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OBJECTIVES: To present Emergency Preparedness, Resilience and Response (EPRR) guidance for Hospital Transfusion Teams on behalf of the National Blood Transfusion Committee emergency planning working group. BACKGROUND: The Civil Contingencies Act 2004 requires healthcare organisations to demonstrate that they can deal with major incidents while maintaining critical services. Recent mass casualty events and the use of transfusion-based resuscitation have highlighted the evolving role of the Hospital Transfusion Team. METHODS: This multi-disciplinary advice is informed by recent global and national experience, the 2018 NHS England clinical guidelines for Major Incidents, and stakeholder workshops. GUIDANCE: Transfusion staff should be familiar with local EPRR plans including casualty type and numbers. Staff should be exercised as part of wider Trust preparation, with documented roles and responsibilities. Transfusion support should be proactive and include blood issue, regulatory compliance and sample handling. Robust LIMS-compatible emergency identification systems are essential to minimise errors. Emergency stock management requires rapid assessment of existing stock and estimated demand before re-ordering. Initial demand should be based on 2 to 4 red blood cells (RBC) per patient admitted. Patients with significant haemorrhage may require further red cells and early haemostatic support. Where "universal" components are demanded, they should be gender appropriate. Senior staff should lead the response, log and communicate key decisions, and prepare for post-incident recovery. CONCLUSIONS: Transfusion teams have an important role in ensuring continuity of transfusion support. Teams should develop their EPRR plans based on local plans and national guidance. Emergency preparedness should include post-incident debriefing for ongoing staff support and future service improvement.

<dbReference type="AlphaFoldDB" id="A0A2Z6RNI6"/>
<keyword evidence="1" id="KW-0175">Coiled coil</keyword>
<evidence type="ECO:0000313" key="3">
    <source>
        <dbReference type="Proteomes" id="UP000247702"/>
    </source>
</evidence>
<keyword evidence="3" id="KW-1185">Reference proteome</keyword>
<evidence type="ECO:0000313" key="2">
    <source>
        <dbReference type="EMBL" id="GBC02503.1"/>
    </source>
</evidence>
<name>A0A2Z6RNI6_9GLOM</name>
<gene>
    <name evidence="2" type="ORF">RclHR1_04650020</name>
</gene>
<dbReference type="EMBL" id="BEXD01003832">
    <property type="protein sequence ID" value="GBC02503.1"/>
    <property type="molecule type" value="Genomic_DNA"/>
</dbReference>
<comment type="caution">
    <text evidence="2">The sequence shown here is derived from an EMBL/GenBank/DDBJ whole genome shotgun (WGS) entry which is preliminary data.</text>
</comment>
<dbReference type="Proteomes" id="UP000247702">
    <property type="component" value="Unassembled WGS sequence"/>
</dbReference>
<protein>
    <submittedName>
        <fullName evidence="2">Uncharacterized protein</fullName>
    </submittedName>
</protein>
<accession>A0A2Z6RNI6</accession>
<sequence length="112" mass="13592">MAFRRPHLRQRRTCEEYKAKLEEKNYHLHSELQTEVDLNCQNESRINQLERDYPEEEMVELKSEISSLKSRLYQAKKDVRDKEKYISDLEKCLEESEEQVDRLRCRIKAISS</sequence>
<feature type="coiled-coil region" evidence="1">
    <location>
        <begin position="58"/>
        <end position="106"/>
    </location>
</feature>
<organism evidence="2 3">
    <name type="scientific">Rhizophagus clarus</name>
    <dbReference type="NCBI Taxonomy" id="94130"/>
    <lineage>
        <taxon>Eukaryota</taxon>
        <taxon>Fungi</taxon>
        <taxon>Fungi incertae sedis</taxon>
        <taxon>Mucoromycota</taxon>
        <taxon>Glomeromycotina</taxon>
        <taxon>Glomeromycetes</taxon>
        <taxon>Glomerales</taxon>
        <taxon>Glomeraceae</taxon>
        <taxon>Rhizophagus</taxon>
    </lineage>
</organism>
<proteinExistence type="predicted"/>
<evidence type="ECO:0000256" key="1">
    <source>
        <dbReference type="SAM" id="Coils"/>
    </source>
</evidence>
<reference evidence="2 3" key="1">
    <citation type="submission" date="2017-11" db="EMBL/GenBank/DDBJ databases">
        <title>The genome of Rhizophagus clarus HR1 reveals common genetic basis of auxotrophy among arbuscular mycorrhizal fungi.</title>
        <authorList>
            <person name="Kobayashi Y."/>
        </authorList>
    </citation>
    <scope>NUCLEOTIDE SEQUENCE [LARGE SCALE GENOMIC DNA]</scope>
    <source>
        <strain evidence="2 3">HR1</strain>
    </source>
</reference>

Original publication




Journal article


Transfus Med

Publication Date





177 - 185


emergency planning, major incidents, transfusion, Blood Safety, Blood Transfusion, Civil Defense, Hospitals, Humans, Mass Casualty Incidents, United Kingdom